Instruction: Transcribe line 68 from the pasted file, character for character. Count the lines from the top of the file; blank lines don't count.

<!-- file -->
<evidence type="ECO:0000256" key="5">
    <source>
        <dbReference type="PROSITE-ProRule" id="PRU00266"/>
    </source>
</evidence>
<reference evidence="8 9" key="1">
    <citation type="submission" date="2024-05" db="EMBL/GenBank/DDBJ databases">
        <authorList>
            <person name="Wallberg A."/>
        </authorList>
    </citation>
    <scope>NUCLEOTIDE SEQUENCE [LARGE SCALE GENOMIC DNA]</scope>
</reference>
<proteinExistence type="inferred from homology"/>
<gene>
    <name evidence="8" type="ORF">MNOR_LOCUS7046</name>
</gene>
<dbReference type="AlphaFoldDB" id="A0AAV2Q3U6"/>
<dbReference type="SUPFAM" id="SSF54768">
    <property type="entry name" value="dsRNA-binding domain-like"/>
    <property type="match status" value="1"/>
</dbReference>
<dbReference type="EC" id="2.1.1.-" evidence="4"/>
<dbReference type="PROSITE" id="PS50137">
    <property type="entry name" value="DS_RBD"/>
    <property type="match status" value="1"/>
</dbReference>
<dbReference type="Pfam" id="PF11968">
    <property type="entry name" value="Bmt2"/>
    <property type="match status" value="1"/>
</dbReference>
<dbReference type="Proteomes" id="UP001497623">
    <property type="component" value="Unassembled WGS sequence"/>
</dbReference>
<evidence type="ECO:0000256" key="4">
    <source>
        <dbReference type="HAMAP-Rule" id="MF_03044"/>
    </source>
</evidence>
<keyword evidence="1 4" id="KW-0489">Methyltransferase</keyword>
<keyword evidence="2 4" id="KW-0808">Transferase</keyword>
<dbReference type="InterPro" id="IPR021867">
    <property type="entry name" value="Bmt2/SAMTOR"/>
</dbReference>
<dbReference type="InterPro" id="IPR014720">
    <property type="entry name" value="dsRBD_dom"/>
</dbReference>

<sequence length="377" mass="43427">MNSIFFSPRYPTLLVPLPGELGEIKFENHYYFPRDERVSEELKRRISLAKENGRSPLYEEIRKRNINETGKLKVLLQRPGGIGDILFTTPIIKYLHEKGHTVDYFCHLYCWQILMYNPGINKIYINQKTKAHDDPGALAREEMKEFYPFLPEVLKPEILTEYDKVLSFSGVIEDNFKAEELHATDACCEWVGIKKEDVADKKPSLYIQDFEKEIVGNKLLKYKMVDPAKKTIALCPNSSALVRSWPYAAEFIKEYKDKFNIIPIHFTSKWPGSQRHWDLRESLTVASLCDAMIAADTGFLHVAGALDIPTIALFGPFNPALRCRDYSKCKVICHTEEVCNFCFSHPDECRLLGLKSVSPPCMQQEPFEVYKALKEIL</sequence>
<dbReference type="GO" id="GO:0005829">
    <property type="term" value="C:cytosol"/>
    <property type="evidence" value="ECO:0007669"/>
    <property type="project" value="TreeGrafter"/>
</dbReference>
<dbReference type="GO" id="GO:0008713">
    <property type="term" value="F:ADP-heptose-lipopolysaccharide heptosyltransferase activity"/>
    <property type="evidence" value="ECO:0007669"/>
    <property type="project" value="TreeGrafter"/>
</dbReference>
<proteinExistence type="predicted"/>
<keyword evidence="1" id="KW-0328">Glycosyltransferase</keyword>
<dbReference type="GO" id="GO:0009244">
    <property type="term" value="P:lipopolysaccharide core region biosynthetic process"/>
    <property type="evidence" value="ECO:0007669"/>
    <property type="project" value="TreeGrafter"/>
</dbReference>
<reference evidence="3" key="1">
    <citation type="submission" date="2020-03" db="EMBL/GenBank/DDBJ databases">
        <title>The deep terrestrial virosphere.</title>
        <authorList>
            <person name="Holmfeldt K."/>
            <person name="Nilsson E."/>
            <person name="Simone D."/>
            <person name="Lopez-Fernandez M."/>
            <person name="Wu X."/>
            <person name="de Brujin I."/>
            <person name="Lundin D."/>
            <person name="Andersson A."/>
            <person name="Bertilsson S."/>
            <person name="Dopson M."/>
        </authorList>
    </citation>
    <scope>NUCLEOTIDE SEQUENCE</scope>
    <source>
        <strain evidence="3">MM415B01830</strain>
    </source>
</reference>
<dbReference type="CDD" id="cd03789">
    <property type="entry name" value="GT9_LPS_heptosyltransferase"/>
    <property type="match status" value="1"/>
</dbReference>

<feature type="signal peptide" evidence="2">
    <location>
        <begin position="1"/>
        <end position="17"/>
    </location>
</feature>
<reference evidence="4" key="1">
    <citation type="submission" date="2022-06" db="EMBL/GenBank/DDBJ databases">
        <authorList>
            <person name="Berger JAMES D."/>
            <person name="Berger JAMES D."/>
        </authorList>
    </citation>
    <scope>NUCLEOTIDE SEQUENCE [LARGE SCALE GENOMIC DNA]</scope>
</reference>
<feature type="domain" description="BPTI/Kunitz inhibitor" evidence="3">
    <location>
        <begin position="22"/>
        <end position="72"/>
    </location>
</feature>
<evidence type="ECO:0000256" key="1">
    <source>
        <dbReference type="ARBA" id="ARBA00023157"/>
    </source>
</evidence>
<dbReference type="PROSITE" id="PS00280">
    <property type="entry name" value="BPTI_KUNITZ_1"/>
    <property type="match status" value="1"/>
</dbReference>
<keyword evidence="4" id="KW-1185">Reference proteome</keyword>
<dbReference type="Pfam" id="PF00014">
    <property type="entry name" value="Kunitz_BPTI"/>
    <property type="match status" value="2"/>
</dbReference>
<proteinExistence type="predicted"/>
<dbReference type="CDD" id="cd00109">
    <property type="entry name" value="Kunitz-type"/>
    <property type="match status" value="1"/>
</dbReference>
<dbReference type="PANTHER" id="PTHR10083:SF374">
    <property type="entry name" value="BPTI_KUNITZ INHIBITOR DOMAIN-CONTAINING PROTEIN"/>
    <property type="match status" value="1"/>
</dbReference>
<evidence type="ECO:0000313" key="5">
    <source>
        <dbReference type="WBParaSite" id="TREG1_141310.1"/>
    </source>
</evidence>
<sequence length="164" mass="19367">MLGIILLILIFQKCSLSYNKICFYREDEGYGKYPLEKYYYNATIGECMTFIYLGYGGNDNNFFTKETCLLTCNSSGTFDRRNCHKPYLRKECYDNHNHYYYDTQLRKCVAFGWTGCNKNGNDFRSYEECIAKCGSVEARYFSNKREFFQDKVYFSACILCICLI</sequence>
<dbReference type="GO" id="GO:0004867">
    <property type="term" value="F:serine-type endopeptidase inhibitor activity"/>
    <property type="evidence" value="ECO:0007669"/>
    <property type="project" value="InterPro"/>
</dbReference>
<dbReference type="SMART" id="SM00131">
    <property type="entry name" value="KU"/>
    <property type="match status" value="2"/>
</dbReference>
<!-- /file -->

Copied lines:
        <title>The deep terrestrial virosphere.</title>